President Bush Insisted Fannie and Freddie Would be Owned by Shareholders

President Bush Insisted Fannie and Freddie Would be Owned by Shareholders

Fannie Mae

Photo by NCinDC

President Bush Insisted Fannie Mae and Freddie Mac Would be Owned by Shareholders

We are in the ninth year of Fannie Mae and Freddie’s conservatorship, the fifth year of the Net Worth Sweep and fourth year of multiple lawsuits delving into what the law says about the rights of shareholders.  Stepping back from the political twists and turns, legal contortions and scholarly surgery of the last eight years, recall what the President of the United States said in the summer of 2008.


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When asked about government support for private sector companies during a July 15, 2008 press conference, President George W. Bush made it a point to say the proposed conservatorship of Fannie and Freddie he was announcing was a temporary, confidence-building step and added, “I hear some say ‘bailout’ — I don’t think it’s a bailout. The shareholders still own the company. That’s why I said we want this to continue to be a shareholder-owned company.”

Remember, by mid-July 2008 it was clear that something was terribly wrong in the financial world. Many mortgage banks had failed and financial powerhouses had been merging to prevent systemic collapse. Just six weeks after this press conference, the government engaged in a mad dash of unprecedented interventions in the marketplace to prevent what threatened to be a catastrophe that would dwarf the Great Depression.

As the crisis loomed, President Bush made it a point to calmly explain that, “The newly proposed authorities will be temporary and used only if needed. And as we work to maintain the health of Fannie Mae and Freddie Mac, we’ll work to ensure that they remain shareholder-owned companies.” He used the phrase “shareholder-owned” repeatedly and without equivocation that day.

Bush, then-Treasury Secretary Hank Paulson and other top Administration officials, along with the bipartisan leadership of Congress, went to work. The Housing and Economic Recovery Act of 2008 created a conservatorship modeled on decades of legislation on financial insolvency. It would be a temporary arrangement that would “preserve and conserve” the assets of the companies for shareholders in anticipation of restoring them to a “sound and solvent” condition so they could resume their indispensable role in providing liquidity and stability in the home lending market.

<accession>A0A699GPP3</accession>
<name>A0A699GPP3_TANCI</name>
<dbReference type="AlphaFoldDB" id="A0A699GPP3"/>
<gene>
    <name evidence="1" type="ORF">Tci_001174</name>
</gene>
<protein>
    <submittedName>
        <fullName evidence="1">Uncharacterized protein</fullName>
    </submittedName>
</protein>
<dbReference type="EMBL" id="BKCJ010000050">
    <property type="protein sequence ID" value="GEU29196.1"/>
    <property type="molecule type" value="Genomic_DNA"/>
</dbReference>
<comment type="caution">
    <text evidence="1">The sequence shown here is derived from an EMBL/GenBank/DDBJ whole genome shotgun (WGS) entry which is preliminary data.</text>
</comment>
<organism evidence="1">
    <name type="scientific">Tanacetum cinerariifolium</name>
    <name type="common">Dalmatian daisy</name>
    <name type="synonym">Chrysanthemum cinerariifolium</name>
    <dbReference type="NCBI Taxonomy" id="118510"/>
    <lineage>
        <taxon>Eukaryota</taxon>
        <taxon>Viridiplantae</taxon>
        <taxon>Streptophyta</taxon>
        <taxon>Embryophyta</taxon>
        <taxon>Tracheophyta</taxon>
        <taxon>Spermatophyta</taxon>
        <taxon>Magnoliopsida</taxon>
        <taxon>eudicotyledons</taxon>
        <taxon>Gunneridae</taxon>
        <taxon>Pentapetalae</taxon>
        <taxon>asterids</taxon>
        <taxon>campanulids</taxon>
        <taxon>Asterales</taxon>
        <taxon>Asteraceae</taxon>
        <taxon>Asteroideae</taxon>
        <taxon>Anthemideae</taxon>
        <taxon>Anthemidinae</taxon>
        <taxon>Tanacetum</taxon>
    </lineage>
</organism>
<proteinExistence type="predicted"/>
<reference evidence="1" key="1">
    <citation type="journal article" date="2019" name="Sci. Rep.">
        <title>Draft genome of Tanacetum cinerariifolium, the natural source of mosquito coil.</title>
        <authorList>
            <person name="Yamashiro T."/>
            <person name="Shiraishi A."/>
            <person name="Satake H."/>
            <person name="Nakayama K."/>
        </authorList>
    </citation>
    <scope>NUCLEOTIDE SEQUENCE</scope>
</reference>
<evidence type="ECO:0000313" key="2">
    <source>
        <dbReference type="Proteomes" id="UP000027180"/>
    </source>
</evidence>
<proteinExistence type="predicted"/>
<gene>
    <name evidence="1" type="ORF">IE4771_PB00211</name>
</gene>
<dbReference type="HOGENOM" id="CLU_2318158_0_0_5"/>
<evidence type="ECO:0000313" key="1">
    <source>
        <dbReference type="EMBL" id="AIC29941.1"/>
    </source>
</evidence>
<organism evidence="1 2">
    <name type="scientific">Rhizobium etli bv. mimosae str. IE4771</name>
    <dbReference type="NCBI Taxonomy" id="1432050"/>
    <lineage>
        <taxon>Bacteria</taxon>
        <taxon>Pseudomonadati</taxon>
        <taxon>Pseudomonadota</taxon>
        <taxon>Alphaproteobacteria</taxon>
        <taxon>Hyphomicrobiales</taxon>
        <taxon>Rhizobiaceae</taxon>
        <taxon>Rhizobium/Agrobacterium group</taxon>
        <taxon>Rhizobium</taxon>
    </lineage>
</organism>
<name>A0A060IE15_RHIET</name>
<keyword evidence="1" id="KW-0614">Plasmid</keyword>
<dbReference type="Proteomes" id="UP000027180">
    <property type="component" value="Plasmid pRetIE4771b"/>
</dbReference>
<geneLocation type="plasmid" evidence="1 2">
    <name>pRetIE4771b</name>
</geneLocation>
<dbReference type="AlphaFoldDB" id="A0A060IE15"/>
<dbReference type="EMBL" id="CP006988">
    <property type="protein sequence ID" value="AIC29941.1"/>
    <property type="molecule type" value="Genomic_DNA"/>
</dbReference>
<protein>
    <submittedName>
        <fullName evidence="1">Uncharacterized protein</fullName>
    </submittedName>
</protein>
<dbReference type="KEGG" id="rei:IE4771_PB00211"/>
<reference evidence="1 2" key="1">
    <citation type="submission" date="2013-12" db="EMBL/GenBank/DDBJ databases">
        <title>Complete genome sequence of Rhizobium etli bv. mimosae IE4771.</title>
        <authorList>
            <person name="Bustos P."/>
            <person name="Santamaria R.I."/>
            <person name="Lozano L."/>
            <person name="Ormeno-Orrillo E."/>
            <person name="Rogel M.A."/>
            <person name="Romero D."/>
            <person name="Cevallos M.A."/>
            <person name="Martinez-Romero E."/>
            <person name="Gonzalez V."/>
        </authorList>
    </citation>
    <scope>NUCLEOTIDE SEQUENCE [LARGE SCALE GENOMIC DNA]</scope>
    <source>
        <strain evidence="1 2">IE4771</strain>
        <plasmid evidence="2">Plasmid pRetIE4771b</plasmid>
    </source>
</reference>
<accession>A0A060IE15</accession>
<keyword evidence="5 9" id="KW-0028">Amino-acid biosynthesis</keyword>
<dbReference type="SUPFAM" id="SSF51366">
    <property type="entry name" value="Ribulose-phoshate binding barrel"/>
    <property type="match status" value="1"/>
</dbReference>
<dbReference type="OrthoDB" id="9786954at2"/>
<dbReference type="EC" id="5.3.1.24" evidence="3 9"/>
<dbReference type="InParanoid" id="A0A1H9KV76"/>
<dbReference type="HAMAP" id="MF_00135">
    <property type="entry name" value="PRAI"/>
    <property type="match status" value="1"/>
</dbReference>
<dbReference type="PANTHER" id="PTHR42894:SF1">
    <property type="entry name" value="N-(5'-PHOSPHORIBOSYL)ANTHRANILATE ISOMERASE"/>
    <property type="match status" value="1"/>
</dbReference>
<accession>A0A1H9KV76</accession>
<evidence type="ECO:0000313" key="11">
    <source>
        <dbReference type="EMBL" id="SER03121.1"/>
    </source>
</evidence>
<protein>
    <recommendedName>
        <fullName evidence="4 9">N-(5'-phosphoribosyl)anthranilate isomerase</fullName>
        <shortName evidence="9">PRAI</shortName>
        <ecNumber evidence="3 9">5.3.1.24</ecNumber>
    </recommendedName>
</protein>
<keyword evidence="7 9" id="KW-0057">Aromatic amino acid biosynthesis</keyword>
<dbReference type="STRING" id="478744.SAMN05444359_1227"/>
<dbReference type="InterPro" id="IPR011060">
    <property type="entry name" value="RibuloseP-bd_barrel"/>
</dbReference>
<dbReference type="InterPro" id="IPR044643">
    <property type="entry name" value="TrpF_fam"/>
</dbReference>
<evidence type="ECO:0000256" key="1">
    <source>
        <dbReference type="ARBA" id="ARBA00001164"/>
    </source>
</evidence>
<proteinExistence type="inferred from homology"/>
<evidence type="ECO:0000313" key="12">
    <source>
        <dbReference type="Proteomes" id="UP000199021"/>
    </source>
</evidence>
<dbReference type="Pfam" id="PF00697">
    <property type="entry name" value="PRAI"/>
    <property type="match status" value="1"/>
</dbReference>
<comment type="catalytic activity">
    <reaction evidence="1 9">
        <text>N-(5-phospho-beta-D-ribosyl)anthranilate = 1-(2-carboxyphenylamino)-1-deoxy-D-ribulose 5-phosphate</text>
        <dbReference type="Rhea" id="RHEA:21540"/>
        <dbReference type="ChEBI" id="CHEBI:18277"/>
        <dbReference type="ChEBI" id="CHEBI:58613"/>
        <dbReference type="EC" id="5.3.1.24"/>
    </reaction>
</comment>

Bush was a foe of a heavy-handed, ubiquitous federal government. Nonetheless, he was keenly aware of the importance of Fannie Mae and Freddie’s role and regarded the conservatorship as a way of making sure the companies had access to a line of credit, if needed.

“And so the purpose was to send a clear signal that, one, we understand how important these institutions are to the mortgage markets, and two, to kind of calm nerves,” Bush said. “The truth of the matter is, by laying this out, it is — makes it less likely we’ll need to use this kind of authority to begin with, which, by the way, is temporary authority.”

CBS News’ Bill Plante pressed Bush about the perceived federal backstop for privately-held companies and asked, “Should they be privatized altogether and be subject to normal business rules?”

Bush’s response was revealing. He talked about the need for Fannie and Freddie to focus on their “core mission” under a reformed regulatory arrangement and then insisted, “But these need to remain private enterprises, and that’s what our message is.” In essence, he already regarded them as privately-held companies but he recognized reforms on how they operated and were regulated were in order.

Eight years later it seems hard to believe how straightforward the conservatorship was in its design and intent: Temporary lines of credit – if needed – to shore of up confidence in vitally important shareholder-owned companies and an opportunity to consider ways to better regulate them going forward.  Things only became complicated when Treasury officials in the current Administration decided in 2012 to bar the door when Fannie and Freddie were returning to profitability and should have been released and then put them in a financial straightjacket.

The final weeks of the 2008 presidential campaign were as unsettling as the current campaign’s final weeks are unseemly. But in 2008, policymakers at least worked together for the good of the country. The HERA President Bush described was prudent, common-sense legislation. Its misapplication and misuse since then is emblematic of Washington machinations that are fueling this year’s populist revolt.

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